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Charles Kennedy

Charles Kennedy

Charles is a writer for Oilprice.com

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Nigeria Could Shoot Itself In The Foot With New Oil Revenue Plans

Nigeria Could Shoot Itself In The Foot With New Oil Revenue Plans

Oil majors operating in Nigeria are growing concerned about the possibility that the government alters the terms of their production-sharing contracts in order to raise more revenues.

The new government of Muhammadu Buhari is scrambling to find ways to plug budget holes. Between July 2014 and September 2015, receipts for the state-owned National Nigerian Petroleum Corporation (NNPC) from selling oil dropped by two-thirds. Nigeria is overwhelmingly dependent on oil for government revenues, and with oil prices down by half from a year ago, fiscal pressure is forcing public officials to take action. Related: This State Just Became The World's Greatest Renewables Market

Buhari’s government has said it is interested in renegotiating contracts with oil majors, with some of the contracts dating back to the 1990s. The intention is to tweak the terms in order to boost the government’s take.

There are several majors operating in Nigeria, including ExxonMobil, Chevron, Eni, and most importantly, Royal Dutch Shell. Shell has been operating in Nigeria for decades. On October 5, Shell announced that it had started up the third phase of its offshore Bonga facility, which will have peak production of 50,000 barrels per day. Related: Can Tesla Deliver A Self-Driving Electric Car Before 2020?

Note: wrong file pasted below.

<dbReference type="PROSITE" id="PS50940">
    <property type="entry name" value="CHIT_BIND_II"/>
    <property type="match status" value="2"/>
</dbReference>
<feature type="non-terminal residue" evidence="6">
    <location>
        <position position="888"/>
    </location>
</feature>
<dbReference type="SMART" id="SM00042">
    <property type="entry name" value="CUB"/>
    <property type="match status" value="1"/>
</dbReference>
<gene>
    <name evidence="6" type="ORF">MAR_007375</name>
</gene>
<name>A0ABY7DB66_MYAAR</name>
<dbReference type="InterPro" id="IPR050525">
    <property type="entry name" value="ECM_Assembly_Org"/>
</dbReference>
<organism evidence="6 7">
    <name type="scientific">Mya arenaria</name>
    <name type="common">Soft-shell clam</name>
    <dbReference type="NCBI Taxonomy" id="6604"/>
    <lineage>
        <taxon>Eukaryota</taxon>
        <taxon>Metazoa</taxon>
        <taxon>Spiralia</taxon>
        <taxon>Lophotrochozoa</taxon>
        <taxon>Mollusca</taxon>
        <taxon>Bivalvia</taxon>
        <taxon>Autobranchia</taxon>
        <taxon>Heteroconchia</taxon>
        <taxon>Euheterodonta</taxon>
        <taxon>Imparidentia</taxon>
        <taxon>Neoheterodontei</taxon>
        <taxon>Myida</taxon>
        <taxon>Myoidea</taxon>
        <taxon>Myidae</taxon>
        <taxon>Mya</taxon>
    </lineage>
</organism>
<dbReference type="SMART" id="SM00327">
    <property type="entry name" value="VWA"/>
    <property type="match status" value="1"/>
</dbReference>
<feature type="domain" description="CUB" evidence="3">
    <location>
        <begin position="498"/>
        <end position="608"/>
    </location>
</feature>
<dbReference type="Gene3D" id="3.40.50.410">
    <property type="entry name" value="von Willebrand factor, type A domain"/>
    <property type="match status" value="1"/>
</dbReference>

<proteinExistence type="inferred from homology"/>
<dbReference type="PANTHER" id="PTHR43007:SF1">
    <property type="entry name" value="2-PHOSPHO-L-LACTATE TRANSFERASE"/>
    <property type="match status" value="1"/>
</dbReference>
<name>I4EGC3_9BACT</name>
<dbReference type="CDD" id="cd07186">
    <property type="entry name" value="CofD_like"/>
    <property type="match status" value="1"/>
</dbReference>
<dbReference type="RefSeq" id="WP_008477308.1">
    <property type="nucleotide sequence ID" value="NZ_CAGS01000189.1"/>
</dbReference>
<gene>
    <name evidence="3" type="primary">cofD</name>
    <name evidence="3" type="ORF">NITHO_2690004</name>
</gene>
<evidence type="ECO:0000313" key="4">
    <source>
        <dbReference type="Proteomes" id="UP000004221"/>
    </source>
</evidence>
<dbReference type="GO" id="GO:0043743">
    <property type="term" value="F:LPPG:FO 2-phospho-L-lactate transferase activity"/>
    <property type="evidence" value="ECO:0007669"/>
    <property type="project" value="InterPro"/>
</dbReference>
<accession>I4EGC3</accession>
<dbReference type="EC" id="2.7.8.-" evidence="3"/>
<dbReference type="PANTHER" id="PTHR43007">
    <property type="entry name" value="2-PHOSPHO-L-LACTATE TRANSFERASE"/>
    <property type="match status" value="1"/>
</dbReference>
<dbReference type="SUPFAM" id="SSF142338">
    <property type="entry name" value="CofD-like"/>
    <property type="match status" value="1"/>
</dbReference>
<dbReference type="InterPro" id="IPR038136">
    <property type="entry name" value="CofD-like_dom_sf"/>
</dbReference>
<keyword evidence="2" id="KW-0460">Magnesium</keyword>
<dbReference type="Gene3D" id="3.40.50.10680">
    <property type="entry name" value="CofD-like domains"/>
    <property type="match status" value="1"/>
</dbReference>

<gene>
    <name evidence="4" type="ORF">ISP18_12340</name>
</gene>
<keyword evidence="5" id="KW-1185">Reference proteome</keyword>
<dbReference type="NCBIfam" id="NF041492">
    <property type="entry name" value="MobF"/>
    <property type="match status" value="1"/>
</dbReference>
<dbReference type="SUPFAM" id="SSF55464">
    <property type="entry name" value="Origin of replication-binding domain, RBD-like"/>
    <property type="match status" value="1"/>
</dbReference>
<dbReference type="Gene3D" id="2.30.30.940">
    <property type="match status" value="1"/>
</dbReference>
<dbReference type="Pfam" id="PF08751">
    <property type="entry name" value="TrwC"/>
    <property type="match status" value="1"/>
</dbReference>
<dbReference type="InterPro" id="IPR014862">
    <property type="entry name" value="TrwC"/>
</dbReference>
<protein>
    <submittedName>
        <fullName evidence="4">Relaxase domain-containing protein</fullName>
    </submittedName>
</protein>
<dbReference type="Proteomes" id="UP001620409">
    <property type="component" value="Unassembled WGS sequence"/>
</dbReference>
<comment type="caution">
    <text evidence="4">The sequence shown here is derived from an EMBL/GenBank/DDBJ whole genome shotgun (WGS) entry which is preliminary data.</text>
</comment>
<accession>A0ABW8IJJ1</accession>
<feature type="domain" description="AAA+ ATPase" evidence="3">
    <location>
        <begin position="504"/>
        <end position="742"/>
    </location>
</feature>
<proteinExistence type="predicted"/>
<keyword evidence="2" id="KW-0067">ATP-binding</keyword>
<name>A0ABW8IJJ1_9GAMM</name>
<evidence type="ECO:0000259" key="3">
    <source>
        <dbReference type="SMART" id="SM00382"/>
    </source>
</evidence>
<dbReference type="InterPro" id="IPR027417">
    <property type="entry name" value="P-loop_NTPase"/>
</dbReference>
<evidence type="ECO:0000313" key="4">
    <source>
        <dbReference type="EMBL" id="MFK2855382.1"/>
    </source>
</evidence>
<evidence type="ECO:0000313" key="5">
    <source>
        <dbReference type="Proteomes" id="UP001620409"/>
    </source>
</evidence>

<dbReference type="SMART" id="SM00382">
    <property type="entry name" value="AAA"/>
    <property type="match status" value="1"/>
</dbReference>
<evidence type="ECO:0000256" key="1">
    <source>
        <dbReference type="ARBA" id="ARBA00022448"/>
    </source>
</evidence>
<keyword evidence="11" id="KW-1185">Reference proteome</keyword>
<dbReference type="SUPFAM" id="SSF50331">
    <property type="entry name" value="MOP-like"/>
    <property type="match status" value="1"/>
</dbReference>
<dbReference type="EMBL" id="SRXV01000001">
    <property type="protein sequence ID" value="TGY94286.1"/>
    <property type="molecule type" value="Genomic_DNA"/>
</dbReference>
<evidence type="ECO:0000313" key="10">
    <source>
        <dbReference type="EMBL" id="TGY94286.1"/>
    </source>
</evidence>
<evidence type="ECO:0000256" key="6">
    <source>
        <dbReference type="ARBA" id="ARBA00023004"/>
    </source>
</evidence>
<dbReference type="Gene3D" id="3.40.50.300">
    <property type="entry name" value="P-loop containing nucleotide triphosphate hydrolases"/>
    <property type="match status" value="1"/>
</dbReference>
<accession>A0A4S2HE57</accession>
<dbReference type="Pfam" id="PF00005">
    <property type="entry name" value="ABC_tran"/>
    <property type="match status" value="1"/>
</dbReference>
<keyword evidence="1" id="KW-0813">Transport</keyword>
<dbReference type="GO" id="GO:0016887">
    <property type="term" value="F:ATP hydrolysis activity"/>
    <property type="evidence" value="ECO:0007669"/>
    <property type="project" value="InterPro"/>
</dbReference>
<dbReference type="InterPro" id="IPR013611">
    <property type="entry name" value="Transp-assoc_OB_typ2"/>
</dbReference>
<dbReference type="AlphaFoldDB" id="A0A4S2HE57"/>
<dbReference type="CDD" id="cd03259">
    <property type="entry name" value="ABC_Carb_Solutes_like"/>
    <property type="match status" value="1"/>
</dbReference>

But a change in the terms of the production-sharing contracts could slow or derail investment in new ventures. The FT reports that there are eight offshore projects, which could add a combined 1 million barrels per day in new production by 2020, that could be deferred because of both low oil prices as well as the uncertain regulatory environment. Shell has already put off its final investment decision on another expansion of the Bonga South West. Related: Russia’s Move In Syria Threatens Energy Deals With Turkey

In response to the possibility of changing the contracts, an executive from one of the international oil majors reportedly said to the FT: “Don’t mess with the fiscal terms.”

International companies are already slashing spending on new projects as they try to shore up their balance sheets. But the unfolding drama in Nigeria represents a new challenge. Oil-producing countries are also struggling, so battles over how to slice up the revenues from oil fields could proliferate.

By Charles Kennedy of Oilprice.com

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